Two Ways to Cultivate an Old Soul Faith

Two Ways to Cultivate an Old Soul Faith November 7, 2019

Once, after I preached my heart out at a funeral, a man sized me up and said, “You’ve got young blood in you!”  I didn’t know what he meant, but I took it as a compliment.

These days, I’m not so sure I want to be thought of as having “young blood.”  To be sure, there are plenty of ways that being young is fantastic–at least to a certain point.  While we might remember with fondness our hale twenties, most of us wouldn’t pick to return to childhood.  St. Augustine said that if given a choice between dying or becoming a child again, anybody in their right mind would “shrink in dread” from the idea of repeating childhood and leap at death instead (City of God, XXI:14).

In any case, our society admires what is new and young and despises or avoids the old–at least old things, but often in subtler ways, old people too.  Which sets Christians up with a little conundrum, because Christianity is an ancient faith. We can deal with this in different ways. Some deconstruct the faith, paring down worship to its barest essentials and avoiding the hoariest swathes of the Bible (begat, begat, begat)–patriarchy and its discontents.  That approach may sound promising, but we usually just end up polishing a little mirror for ourselves. Oh look!  The Bible affirms our consumerist impulses!  Or we just twist the dial down to lukewarm and get on with life, the gospel starring as Number One Bromide: Be nice, unless treated meanly.

But maybe all of that leads us nowhere–at least, nowhere interesting and good–and more likely leads to the deadliest kind of abyssal nowhere, the blah, blah, blah afterlife that the Bible calls “Sheol.”  And the thing about Sheol is that it always refuses to respect the banks of death and sloshes right on into our alive-and-kicking present.

That’s all fine and good if you’re okay with life fingerpainted in smears of gray.  But most of us long for something composed of a denser palette, and that’s where we need the gifts of an ancient faith.  Here are two: 

1. Old Word. A couple of decades or a century or so ago, a long, dull sliver of doubt lodged itself between our minds and our Scriptures.  We quit trusting the Bible. We just couldn’t do it anymore. Blame the Enlightenment or Charles Darwin or the mustard gas of WWI, but gone were the days when we could believe with abandon.  It’s not that we suddenly got so much cleverer, woke up or something. Augustine again, writing in the 5th century in his City of God (book XV), catalogues a whole basket of doubts he’d heard regarding the lifespans recorded in Genesis 5, so puzzling in their precise impossibility–like Methuselah begetting Lamech when he was 187.  So the doubts have always been out there. But somewhere along the way something fundamental changed. We approached everything with a bristly hermeneutic of suspicion. We started to hold the Scriptures at arm’s length.  So now we find ourselves–in society at large, or the church, or maybe it’s both–trying to get by on the vapors of a lingering fondness for the Bible as literature. Yet so many find that they can no longer trust or love the Scriptures.  (Sit in on most any liberal arts Bible 101 class and you’ll see what I mean).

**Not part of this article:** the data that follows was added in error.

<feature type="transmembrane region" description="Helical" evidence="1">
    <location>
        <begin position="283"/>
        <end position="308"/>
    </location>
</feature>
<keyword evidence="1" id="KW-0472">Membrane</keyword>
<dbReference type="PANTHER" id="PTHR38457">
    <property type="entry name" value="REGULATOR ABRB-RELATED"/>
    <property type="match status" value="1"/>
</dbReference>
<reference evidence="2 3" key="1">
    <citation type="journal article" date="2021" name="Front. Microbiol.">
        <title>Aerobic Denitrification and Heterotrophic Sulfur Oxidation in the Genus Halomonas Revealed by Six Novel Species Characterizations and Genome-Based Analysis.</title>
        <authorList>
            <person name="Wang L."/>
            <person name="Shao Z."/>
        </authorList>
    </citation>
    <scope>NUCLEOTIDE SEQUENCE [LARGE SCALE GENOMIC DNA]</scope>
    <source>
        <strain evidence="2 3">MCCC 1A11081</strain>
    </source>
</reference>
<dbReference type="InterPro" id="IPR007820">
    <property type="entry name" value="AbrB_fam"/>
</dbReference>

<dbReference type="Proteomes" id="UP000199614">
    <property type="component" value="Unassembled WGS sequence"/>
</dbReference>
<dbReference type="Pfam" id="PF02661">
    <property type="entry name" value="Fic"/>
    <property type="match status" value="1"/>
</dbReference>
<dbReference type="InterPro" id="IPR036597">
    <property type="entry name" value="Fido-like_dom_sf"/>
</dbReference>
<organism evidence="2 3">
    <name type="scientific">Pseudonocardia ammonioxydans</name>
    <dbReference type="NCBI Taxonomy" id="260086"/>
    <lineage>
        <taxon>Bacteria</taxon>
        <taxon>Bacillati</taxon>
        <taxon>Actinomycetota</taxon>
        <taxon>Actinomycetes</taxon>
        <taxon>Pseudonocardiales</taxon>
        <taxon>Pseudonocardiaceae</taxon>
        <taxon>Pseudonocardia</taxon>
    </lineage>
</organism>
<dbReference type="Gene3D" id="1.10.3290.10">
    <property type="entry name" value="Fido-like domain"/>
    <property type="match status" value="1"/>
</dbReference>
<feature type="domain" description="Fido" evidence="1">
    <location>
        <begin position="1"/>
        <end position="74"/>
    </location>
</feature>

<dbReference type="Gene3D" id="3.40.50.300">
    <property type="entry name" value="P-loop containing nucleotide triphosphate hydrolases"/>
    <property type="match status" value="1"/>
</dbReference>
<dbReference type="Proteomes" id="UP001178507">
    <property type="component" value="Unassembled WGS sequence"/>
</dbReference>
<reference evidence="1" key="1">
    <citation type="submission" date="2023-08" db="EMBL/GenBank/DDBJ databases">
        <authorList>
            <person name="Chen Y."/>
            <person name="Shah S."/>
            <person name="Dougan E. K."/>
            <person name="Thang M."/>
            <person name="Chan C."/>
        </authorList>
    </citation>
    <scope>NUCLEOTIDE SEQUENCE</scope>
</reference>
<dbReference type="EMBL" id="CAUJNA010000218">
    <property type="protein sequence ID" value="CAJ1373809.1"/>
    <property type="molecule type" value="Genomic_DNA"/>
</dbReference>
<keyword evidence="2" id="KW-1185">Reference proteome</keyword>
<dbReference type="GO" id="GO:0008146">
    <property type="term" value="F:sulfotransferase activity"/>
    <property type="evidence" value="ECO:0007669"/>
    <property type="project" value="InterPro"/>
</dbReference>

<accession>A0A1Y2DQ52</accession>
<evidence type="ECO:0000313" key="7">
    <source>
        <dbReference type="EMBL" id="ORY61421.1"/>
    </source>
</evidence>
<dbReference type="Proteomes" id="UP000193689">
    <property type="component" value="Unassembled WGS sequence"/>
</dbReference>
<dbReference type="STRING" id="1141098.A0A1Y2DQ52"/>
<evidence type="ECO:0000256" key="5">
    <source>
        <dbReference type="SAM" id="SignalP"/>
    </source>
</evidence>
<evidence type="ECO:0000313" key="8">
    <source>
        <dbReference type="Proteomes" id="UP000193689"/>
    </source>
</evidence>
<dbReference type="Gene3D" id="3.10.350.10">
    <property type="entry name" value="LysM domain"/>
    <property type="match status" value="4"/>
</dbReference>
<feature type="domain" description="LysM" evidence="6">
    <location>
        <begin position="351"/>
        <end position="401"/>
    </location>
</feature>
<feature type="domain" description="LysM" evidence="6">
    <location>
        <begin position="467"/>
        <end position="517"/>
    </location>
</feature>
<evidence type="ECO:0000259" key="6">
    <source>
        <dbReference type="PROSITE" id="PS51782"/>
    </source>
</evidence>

Here’s what I think: We need the old word of the Scriptures, a word that comes to us from outside the cardboard box of Western culture and that has the power and integrity to nudge our lives out of their usual comfortable and self-destructive courses.  It could be that an arranged marriage with the Bible is the only thing that will get us there for now, but with familiarity we will grow to love the word of God as “sweeter than honey” (Psalm 119:103). We need the Old Word of the Bible. 

2. Old Table.  Jesus’ word and Jesus’ table go together, which is the testimony both of the Scriptures themselves and also the constant teaching of the church.  Jesus teaches and then feeds those 5,000+ (Mark 6). Jesus opens the Scriptures and then breaks bread with those two on the way to Emmaus (Luke 24:13ff).  Jesus feeds the disciples, then teaches them, then tells Peter to feed his sheep (John 21). So too, we need to be fed again at that old, old table where Christ comes to us in a way that is as strange and real as flesh (John 6:53).  The ancient church didn’t have a sophisticated explanation for how Jesus was present to his people at his table.  They just possessed an unselfconscious conviction that the bread was more than bread and the wine was more than the blood of grapes.  They were naive enough to take Jesus at his word that “this is my body…this is my blood” (Matthew 26:26-28). And their lives were transformed by this conviction and this encounter.  So too us. We need to come back to this table, frequently and with conviction, and encounter again and again the ever-living Christ.

Christianity is an old, idol-busting religion.  And we need regular doses of this Ancient of Days faith (Daniel 7:9) in our otherwise onward-and-upward lives.  We need something that transcends our culture latitudinally but also challenges our love of novelty across the deep longitude of time.  Jude said that we’re going to have to “contend for the faith that was once for all entrusted to the saints” (v.3). He meant Christian faith as a whole way of life that runs, sometimes, perpendicular to the world.  Which is to say that if we’re interested in more than just getting by, we’re going to have to cultivate an old soul faith that’s grounded in, and willing to be inconvenienced by, commitment to absolutes. The Absolute, actually, the One in whom we “live and move and have our being” (Acts 17:28).  That’s what an Old Soul Faith looks like.

There you have it: I’ve written my heart out and my inner paleophile has come through.  I can only hope that, if you like it, your compliment will be: “You’ve got old blood in you!”

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